The limited combat radius of the Central Group was confirmed when Quraishi recorded the attack on the local police headquarters some days after he left the Central Group. That attack suggested the periodicity of attacks by this group was probably closer to 15 days. The Central Group is territorial and its territory is rather limited, probably by the size of the villages that support and hide it.
It is roughly comparable to a market area in which the fighting group goes to the fringe of the area to do business.
Targeting. The video of the "overrun" police station confirmed that the Afghan police practice is to remain in the station house until summoned. They respond to crime; they do not have doctrine that prescribes preventing crime by patrolling. That makes the 8 policemen sitting ducks for an attack by 30 -40 members of the Central Group. All eight were killed in an attack after Quraishi departed.
Central Group is tactically inept, but can manage to overrun an outnumbered police contingent trained in all the wrong things and poorly armed and led. Even villagers knew where they were and actually disrupted the bombing for a time by walking in the way.
Comments: The Central Group essentially looked parasites who justified their burden on the village by using the word jihad. In fact there was not much evidence of jihad and more than a little indolence. That is not to deny the Group's bravery, armed so lightly and so poorly trained.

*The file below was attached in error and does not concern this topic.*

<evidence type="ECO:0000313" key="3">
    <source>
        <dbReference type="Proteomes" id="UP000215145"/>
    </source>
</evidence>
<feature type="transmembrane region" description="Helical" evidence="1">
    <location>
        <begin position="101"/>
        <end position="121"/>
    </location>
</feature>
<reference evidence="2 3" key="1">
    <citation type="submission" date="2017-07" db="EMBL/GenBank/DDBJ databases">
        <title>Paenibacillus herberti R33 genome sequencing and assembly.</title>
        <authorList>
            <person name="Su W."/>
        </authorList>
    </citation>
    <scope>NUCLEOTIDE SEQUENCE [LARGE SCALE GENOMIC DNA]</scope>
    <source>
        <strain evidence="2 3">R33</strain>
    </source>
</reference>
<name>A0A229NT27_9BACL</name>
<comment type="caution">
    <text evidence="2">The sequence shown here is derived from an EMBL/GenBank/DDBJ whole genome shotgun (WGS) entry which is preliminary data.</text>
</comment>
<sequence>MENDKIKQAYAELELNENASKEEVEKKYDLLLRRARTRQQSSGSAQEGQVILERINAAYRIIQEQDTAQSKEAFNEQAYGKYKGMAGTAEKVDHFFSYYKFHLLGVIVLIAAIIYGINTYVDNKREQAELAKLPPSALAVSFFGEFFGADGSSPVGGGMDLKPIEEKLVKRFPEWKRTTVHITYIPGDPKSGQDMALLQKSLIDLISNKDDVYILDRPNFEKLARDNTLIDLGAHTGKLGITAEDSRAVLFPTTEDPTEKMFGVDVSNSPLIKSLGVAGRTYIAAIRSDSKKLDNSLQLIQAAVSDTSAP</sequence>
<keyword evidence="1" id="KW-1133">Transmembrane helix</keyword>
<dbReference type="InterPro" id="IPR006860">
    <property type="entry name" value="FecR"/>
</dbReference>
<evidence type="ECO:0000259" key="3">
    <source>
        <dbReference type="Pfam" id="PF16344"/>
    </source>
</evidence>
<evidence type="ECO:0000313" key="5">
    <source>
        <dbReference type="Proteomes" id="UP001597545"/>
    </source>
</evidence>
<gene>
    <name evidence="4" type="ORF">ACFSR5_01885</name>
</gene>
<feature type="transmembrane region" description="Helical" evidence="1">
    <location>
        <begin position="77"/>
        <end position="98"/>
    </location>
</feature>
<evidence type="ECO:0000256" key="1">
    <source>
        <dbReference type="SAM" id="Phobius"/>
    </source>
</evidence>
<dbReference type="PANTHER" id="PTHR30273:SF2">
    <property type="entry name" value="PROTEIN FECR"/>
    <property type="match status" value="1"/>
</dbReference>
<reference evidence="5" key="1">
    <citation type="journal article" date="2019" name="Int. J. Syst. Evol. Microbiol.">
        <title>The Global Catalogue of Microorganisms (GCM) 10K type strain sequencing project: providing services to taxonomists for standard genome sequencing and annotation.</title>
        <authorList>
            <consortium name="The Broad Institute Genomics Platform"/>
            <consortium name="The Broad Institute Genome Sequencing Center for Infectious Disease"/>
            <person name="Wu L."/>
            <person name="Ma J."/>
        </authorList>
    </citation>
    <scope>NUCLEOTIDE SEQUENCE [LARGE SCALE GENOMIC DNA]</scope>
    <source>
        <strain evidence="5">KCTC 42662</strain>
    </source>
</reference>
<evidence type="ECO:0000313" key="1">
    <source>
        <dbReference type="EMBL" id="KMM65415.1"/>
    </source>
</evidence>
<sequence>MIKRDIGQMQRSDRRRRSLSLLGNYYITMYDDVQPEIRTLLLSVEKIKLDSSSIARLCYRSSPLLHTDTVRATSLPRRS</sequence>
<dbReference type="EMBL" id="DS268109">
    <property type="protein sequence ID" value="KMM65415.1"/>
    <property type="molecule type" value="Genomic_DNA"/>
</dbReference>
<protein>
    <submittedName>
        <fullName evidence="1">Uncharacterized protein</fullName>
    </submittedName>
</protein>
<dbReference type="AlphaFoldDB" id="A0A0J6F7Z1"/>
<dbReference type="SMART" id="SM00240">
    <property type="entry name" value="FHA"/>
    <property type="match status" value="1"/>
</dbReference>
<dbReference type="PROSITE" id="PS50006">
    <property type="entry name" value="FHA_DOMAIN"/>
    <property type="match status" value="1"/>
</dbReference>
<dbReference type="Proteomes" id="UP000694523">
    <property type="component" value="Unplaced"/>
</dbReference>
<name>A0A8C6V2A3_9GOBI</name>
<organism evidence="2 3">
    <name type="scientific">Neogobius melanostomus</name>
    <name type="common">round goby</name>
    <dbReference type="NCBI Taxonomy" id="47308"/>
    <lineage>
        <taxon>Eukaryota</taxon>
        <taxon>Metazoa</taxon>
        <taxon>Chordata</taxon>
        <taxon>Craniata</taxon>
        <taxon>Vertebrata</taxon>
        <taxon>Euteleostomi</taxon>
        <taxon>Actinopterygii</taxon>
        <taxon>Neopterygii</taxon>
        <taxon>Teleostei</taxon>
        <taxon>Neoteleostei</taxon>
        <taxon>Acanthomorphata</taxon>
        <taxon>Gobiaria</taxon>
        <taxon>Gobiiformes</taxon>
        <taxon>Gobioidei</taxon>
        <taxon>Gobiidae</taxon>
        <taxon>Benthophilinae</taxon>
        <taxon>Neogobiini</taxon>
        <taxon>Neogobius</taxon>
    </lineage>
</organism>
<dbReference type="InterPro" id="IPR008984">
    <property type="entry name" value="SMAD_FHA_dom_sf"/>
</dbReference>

It is interesting to note they performed very poorly against higher technology targets. Against more or less symmetrical targets - local Afghan policemen -- in a direct fire attack with better guns and overwhelming force, they did better, as they should. In southern and eastern Afghanistan, the pattern would be much different.
They said they were attacking the main northern supply route, but the road they tried to mine was not that road, but some access road to a forward post. They regularly exaggerated the importance of their targets and their results. Theirs were low risk operations, a point actually made by the man on the other end of the cell phone when the roadside bombing attack failed.
The Afghan police officer in charge told Quraishi at one point that there was no problem in his area. Quraishi's coverage of that exchange implied that the police knew little about the real situation. That is probably an egregious distortion. Local police usually have arrangements with any local anti-government element and know as much about the region as the anti-government men do. Even the local villagers and children knew about the HIG unit. Afghan police are corrupt, not stupid.